Scotland – 234-8 in 50 overs (Michael Leask 48, Matthew Cross 38, Brandon McMullen 34; Sean Williams 3/41, Tendai Chatara 2/46, Richard Ngarava 1/42)
Zimbabwe – 203 all out in 41.1 overs (Ryan Burl 83, Wessly Madhevere 40, Sikandar Raza 34; Chris Sole 3/33, Brandon McMullen 2/31, Michael Leask 2/33)
Scotland won by 31 runs
Zimbabwe’s dream of playing at the ICC Men’s Cricket World Cup 2023 went up in smoke after they went down to Scotland by 31 runs in a decisive qualifying match played at Queens Sports Club in Bulawayo on Tuesday.
In what was a must-win game for both teams, Ryan Burl played a fighting innings of 83 but it was not sufficient to save the hosts from crashing to defeat as Chris Sole stole the show with an astounding spell of lethal pace bowling.
After losing the toss twice in their ICC Men’s Cricket World Cup Qualifier 2023 Super Six matches in Bulawayo, Zimbabwe were no doubt relieved to win it this time and to be able to put Scotland in with the expectation that their bowlers would get early help from the pitch.
Probably the Zimbabwe pace bowlers did not get as much help as they expected, but nevertheless they bowled accurately and well, keeping the Scottish batsmen under pressure.
Chris McBride and Matthew Cross did a sound job to put on 56 for the first wicket in 16 overs – it was good cricket from both teams.
It was Tendai Chatara who finally broke that partnership, producing a superb delivery that jagged back from the off and uprooted McBride’s middle stump for 28.
Brandon McMullen came in and batted with more aggression, and with him scoring at a run a ball the score passed 100 in the 25th over with only one wicket down.
Then came an excellent spell of left-arm spin bowling from Sean Williams that changed the course of the match.
On 102 Cross, who had batted soundly but rather slowly, allowed his patience to snap, as he slogged across the line and was bowled for 38 off 75 balls.
In Williams’ next over, the dangerous McMullen also slogged at a delivery, but Blessing Muzarabani brought off a good catch in the deep – he went for 34 off the same number of balls.
Next to go was the captain, Richie Berrington, who has done Zimbabwe much damage in the past, but this time round mishit a drive and was caught at long-off by Kaia to give Williams his third wicket in succession and take the score to 118 for four in the 32nd over.
Zimbabwe had missed a trick when George Munsey was dropped in the deep and he went on to score 31 off 52 balls before Richard Ngarava returned and bowled him out at 168 for six in the 43rd over.
For a while Scotland fought back and Zimbabwe did not do too well in the death overs, as Michael Leask and Mark Watt were able to hit up 46 in just over five overs for the eighth wicket.
Their failure to finish off the innings sooner came back to hurt Zimbabwe at the end of the match.
At 216 in the penultimate over, Chatara finally had Leask caught on the leg side for 48 off 34 balls, the catcher being Wessly Madhevere, who earlier had been responsible for a run-out with a fine throw.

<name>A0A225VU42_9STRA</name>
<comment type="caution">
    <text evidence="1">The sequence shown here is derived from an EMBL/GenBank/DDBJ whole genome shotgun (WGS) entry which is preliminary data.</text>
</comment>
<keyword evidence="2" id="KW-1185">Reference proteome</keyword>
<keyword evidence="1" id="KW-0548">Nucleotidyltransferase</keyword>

The innings closed at 234 for eight wickets, with Watt not out 21 off 15 balls, a total that Zimbabwe were favoured to exceed.
Williams finished with three wickets for 41 after making the vital breakthroughs, while Chatara took two valuable wickets at vital times.
Sikandar Raza also did a fine job with the ball conceding only 34 runs off his 10 overs, while Wellington Masakadza was only given five overs which cost only 18 runs.
Then Zimbabwe opened their innings to what must surely be the greatest spell of bowling in this tournament, a world-class performance from the pace bowler Chris Sole.
It began with the very first ball of the innings, a very fast-moving ball that Joylord Gumbie could only edge to the wicket-keeper.
In his second over Sole took the vital wicket of Craig Ervine to a ball that ripped back off the pitch and bowled him.
In his fourth over he did the same to Williams, bowling him out for 12 with another lethal delivery, and Zimbabwe were staggering at 29 for three.
Then his opening partner Brandon McMullen stepped in, moving a ball in sharply to trap Innocent Kaia lbw at 37 for four.
None of the four batters could be seriously faulted, as they were all dismissed by extremely good deliveries.
The Scottish captain decided to rest Sole after five overs instead of going in for the kill with the last two top batters together, and at one point later on he may have regretted it as Sikandar Raza and Burl began a recovery.
Raza decided to counter-attack, but he took risks, and was in fact dropped early in his innings off a skyer to midwicket.
In 10 overs they added 54 runs until Raza took one risk too many and was tempted into driving a catch to long-off – he made 34 off 40 balls.
Wessly Madhevere then came in to play his most valuable innings of the tournament, and at 164 for five Zimbabwe were still in with a chance.
But then Madhevere was out for 40, and that was the end of Zimbabwe’s hopes.
Burl could not find a partner to stay with him, and all hope disappeared when he was ninth out at 197, being caught off a slog-sweep for a superb 83 off 84 balls, with a six and eight fours.
The last pair took the score past 200, but finally Chatara the last man out and Scotland celebrated a truly great victory for them.
Sole’s figures of three for 33 give no hint of his magnificent bowling that shattered Zimbabwe’s top order, and he might well have been given the opportunity of finishing off the innings.
It was Zimbabwe’s great misfortune to be on the receiving end of a wonderful spell of match-winning bowling.